Sensex at 60,000: Very Sparkling Market, Get Out and Get Money Now: Sandip Sabharwal

In my opinion, most banks are fair valued at this point or some might be overvalued. Difficult to argue for a significant increase in the short term, says Sandip Sabharwal, analyst,

What is the sentiment in the market right now? Is it the euphoria that is typically seen in the latter phase of the bull run?
Markets were euphoric for both retail investors and traders. There is a tremendous amount of euphoria, but that euphoria has been there for the last 1,500 points of the Nifty. It is therefore difficult to predict when this euphoria will peak. But yesterday’s move had reflections of extreme euphoria if we look at the movement of the Indian market against the backdrop of emerging markets.

China and Hong Kong have their own issues, but even markets like Brazil hit new lows and then rebound a bit. The markets are therefore very foamy and to that extent, this is the time when one can go out and withdraw money at your prices. Eventually people try to sell after the correction is complete and then people get desperate and try to protect their earnings. But when there is extreme euphoria, it is a good time to withdraw money and when desperation comes, it is the time when one can invest meaningfully.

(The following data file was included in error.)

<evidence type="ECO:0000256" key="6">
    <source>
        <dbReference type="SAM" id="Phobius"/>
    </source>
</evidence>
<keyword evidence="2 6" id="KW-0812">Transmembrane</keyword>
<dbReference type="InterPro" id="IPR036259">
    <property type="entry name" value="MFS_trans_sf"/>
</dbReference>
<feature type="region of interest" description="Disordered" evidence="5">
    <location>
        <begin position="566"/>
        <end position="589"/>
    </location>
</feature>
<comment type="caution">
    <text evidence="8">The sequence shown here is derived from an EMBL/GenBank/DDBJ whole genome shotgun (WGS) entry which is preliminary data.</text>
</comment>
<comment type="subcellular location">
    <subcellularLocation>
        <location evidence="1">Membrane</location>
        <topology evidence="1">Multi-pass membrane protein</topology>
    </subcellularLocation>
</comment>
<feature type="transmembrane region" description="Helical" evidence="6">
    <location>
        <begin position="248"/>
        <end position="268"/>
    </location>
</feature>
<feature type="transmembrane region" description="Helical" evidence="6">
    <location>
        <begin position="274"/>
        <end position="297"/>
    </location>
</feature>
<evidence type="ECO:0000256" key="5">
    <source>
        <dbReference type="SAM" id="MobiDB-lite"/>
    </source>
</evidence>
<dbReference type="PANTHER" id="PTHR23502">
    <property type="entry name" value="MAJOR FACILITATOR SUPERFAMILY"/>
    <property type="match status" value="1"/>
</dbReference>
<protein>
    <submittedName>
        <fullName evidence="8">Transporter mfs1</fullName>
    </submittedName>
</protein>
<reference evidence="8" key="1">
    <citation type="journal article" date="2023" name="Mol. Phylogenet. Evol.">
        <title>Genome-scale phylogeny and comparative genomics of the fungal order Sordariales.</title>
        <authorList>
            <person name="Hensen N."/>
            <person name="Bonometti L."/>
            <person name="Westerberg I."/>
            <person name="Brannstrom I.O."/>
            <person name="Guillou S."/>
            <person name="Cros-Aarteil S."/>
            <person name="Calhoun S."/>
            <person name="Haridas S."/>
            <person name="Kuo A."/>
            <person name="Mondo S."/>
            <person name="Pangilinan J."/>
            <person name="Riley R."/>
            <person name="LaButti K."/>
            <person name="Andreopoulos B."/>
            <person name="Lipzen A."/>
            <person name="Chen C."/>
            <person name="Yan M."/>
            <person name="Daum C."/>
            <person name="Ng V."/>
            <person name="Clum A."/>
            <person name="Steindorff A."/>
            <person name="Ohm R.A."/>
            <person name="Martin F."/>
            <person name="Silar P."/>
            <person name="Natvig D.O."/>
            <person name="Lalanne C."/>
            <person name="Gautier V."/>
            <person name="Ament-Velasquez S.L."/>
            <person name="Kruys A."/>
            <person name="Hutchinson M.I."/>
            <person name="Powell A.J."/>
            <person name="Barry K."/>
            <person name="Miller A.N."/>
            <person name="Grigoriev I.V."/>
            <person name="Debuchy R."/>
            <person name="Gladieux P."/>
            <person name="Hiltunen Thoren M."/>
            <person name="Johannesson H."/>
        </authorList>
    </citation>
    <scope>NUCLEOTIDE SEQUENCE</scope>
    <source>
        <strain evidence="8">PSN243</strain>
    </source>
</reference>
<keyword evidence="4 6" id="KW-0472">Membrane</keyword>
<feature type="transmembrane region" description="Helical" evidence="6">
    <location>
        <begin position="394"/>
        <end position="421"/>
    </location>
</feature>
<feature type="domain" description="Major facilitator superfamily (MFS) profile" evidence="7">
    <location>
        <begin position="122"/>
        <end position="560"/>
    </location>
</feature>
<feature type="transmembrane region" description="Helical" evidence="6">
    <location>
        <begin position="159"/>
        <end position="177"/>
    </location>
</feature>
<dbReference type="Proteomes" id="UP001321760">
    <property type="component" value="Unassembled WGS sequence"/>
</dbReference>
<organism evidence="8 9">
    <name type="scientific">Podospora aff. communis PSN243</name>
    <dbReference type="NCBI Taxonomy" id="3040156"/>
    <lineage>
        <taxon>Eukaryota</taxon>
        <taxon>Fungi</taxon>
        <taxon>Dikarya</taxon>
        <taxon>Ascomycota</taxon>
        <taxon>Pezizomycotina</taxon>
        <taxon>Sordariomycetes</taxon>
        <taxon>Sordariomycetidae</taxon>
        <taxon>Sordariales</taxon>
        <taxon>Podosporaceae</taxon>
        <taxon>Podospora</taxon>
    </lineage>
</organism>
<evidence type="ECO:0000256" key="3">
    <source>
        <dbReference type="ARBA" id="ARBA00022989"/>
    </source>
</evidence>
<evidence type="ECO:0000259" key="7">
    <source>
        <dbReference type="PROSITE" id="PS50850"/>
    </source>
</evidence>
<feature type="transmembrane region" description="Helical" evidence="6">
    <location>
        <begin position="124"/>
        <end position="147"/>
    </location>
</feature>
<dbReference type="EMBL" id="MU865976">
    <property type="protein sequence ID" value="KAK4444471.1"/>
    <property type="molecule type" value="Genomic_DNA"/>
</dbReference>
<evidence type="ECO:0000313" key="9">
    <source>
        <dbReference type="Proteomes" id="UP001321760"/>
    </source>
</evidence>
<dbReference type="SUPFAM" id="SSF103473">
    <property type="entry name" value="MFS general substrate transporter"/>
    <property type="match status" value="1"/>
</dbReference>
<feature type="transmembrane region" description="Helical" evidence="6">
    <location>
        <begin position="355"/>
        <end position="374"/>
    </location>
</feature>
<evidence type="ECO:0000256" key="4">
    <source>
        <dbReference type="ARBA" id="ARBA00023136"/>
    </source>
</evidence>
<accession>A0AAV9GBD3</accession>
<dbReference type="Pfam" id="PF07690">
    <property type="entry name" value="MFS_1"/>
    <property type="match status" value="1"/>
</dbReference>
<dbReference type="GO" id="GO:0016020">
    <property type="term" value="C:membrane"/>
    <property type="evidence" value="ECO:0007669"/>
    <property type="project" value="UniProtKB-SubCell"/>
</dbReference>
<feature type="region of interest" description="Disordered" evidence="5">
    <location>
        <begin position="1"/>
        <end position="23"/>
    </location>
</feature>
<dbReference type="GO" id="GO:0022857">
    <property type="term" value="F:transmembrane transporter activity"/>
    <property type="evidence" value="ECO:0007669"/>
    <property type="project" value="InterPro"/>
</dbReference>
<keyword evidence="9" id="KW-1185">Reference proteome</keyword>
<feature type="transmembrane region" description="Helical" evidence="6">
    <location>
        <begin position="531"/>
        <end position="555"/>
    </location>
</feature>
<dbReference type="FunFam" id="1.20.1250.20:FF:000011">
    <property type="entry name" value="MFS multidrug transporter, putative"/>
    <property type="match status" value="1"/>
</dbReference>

So what is the strategy that the retail investor should adopt right now? Is this the time to make a profit, to keep the powder dry whenever the market corrects?
There are different categories of individual investors. Some only do SIPs in mutual funds. It’s very difficult for them to suddenly change their strategy, especially if they don’t really need the money in the next year or so. But there will be another group of investors who will either play directly in the market or invest wholesale and have much more exposure than they were hypothetically exposed to a year ago.

It makes sense for these investors to go out and withdraw at least 25% of their money, if not more. A lot of people suffer from issues of what to do when we are selling. It doesn’t matter what to do. The purpose of reserving profits and withdrawing the money is to hold it for a period of time. It’s not that as soon as it hits the banks you start to think about what to do with it. This is the challenge facing investors. I would say 25% cash for people who invest directly in stocks or even for those who invest wholesale in mutual funds is fine.

So there are different levels of exposure that people have. Some are heavily into stocks. They should be making a profit. For people who are only 5-10% in stocks and just started their journey, they don’t really need to change their strategy too much.

Since this market is spinning, high value stocks are coming back and the underperformers are catching up. NTPC, Could Coal India be next in line now?
This is always the last of the lot to complete and it is possible that many investors or traders who find it difficult to buy stocks that have become heavily overbought will jump into them. NTPC is a possibility because previously there was great concern that they would only focus on coal, now they are branching out into selling more solar power plants and there might be some interest. I wouldn’t rule it out, but it’s very difficult to predict whether these companies can create lasting wealth. In the current market environment, it will be a few stocks that will still have value but I don’t think they will generate huge wealth in the long run.